Year Published (YR): 1997.
Audience code (AC): PATIENT (400).
Corporate Author (CN): Krames Communications.
Series (SE): (Ostomy Care Tearsheet Series).
Source (SO): San Bruno, CA: Krames Communications. 1997. 2 p.

Availability (AV): Available from Krames Communications. Order Department, 1100 Grundy Lane, San Bruno, CA 94066. (800) 333-3032. Fax (415) 244-4512. PRICE: $9.95 for pad of 50 sheets.
Abstract (AB): This patient education fact sheet provides information for people who have a colostomy. The fact sheet describes what to do if food blockage problems are encountered. The author notes that, after an ostomy, it may be harder to digest food that are high in fiber. Eaten in large amounts, these foods can clump together, causing a blockage. The fact sheet describes the signs of an intestinal blockage, what to do while experiencing these symptoms, and ways to help prevent a blockage. Prevention methods include drinking adequate amounts of fluid, chewing foods thoroughly, and monitoring high fiber intake. The back side of the fact sheet also provides blank space for individualized patient instructions. The fact sheet is illustrated with full-color line drawings that depict each step described.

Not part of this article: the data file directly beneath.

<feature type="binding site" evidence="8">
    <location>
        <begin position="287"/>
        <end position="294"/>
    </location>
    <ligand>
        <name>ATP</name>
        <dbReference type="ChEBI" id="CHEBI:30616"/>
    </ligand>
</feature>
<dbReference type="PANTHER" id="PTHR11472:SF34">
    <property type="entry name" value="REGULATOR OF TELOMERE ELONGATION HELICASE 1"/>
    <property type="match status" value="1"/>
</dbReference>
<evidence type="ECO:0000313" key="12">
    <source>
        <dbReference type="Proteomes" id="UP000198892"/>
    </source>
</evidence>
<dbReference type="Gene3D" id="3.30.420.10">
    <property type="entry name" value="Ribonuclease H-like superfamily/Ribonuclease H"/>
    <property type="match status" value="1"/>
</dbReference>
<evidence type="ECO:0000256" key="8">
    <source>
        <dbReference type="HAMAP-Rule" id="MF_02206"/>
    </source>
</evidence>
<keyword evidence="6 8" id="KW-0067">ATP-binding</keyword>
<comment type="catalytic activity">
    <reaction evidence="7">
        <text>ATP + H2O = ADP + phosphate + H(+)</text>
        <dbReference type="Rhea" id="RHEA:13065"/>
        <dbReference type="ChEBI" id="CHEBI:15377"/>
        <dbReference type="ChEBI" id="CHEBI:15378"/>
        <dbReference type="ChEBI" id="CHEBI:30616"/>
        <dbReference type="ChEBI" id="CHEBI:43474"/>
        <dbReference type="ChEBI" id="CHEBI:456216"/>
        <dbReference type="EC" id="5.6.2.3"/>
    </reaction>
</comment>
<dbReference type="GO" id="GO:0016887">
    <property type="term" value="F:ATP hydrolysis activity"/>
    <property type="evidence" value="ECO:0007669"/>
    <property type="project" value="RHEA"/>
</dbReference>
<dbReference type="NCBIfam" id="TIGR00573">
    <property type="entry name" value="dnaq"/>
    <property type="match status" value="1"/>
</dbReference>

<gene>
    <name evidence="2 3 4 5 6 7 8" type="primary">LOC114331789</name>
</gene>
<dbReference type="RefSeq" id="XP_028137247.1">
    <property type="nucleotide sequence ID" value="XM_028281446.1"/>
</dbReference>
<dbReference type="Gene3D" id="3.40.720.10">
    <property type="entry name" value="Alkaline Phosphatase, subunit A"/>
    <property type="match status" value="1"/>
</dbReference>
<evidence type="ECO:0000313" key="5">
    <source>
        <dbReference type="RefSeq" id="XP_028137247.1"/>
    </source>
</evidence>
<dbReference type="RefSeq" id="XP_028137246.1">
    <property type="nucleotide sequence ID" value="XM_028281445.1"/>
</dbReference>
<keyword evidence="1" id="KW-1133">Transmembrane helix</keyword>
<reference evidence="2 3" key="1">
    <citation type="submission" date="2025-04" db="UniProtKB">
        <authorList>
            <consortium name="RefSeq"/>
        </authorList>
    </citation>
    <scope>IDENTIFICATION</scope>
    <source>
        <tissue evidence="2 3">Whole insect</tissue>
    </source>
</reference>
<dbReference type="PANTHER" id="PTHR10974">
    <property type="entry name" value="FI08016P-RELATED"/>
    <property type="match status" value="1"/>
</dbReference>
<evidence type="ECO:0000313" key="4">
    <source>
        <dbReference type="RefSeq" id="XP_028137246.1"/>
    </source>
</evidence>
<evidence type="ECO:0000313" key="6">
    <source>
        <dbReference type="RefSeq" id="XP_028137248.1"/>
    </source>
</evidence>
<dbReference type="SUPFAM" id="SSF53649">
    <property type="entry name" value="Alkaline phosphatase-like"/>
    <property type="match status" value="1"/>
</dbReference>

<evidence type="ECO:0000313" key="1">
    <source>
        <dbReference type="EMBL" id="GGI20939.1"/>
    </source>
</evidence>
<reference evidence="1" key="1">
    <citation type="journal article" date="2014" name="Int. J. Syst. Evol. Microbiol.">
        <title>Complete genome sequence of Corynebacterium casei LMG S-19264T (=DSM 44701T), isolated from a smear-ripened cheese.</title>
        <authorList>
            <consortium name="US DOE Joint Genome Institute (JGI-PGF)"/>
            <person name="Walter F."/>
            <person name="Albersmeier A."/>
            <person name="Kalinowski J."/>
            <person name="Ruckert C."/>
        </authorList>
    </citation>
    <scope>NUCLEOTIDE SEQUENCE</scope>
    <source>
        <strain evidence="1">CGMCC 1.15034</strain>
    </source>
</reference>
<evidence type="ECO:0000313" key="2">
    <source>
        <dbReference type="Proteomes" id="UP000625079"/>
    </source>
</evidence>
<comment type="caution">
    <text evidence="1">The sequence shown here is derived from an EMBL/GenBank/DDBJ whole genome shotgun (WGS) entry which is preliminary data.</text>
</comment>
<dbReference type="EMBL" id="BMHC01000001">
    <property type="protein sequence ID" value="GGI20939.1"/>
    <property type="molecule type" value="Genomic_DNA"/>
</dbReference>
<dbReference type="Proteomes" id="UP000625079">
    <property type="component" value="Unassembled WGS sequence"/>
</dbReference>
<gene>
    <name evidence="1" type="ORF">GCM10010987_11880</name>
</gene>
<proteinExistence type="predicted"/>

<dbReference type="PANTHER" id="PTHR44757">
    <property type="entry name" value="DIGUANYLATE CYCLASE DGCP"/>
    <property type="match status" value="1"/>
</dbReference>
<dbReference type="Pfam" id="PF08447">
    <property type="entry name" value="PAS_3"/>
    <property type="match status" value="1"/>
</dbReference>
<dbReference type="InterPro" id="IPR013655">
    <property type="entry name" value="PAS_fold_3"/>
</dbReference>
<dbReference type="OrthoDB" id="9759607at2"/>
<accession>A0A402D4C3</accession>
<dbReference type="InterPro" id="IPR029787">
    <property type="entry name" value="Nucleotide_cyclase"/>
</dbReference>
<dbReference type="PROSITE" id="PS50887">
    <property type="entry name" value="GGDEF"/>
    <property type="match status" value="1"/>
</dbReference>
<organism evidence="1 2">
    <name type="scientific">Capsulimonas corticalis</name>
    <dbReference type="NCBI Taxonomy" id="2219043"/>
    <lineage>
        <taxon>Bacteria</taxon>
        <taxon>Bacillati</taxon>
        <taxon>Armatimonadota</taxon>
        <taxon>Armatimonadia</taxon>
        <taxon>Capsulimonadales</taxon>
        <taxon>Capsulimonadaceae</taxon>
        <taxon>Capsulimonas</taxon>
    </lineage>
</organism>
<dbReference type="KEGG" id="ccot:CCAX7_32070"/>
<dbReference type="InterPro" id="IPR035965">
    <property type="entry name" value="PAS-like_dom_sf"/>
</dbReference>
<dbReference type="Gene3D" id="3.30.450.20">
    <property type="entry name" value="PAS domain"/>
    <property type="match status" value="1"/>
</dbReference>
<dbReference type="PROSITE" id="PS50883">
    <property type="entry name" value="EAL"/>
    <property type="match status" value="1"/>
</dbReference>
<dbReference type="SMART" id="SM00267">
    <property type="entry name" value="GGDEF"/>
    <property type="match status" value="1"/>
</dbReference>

Major Descriptors (MJ): Digestive System Diseases. Colostomy. Patient Education. Intestinal Obstruction.
Minor Descriptors (MN): Stoma. Activities of Daily Living. Guidelines. Prevention. Food. Dietary Fiber. Symptoms.
Verification/Update Date (VE): 199704.
Notes (NT): CP: Yes.

Accession Number (AN): DD DC 05755.
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37. Anorectal Malformations in Children.
Subfile: Digestive Diseases
Format (FM): JOURNAL ARTICLE (24).
Language(s) (LG): EN.

Year Published (YR): 1997.
Audience code (AC): HEALTH PROFESSIONALS (100). PATIENT (400).
Author (AU): Pena, A.
Source (SO): Ostomy Quarterly. 34(2): 24-25. March 1997.
Availability (AV): Available from Ostomy Quarterly. 36 Executive Park, Suite 120, Irvine, CA 92614-6744. (800) 826-0826 or (714) 660-8624.
Abstract (AB): This article covers the prognosis and management of anorectal malformations in children. Topics include neonatal management, the decision for colostomy or no colostomy (typically taken within the first 24 hours of life), main repair (posterior sagittal anorectoplasty), colostomy closure, toilet training, and the indications for reoperations. Most patients with anorectal malformations must have a colostomy as a first therapeutic step. The purpose of the colostomy is to save the baby’s life, to allow decompression of the abdomen by passing stool, and subsequently, the colostomy will serve the purpose of protecting the main repair of the rectum that will be performed in a clean environment without the passage of stool. The author then describes the posterior sagittal anorectoplasty technique. The author stresses that the main goal of any technique for the permanent treatment of anorectal malformations is to place the rectum within the sphincteric mechanism to give the patient the opportunity to use his or her sphincter to have bowel control. The article concludes with the contact information for the United Ostomy Association’s Pull-thru Network.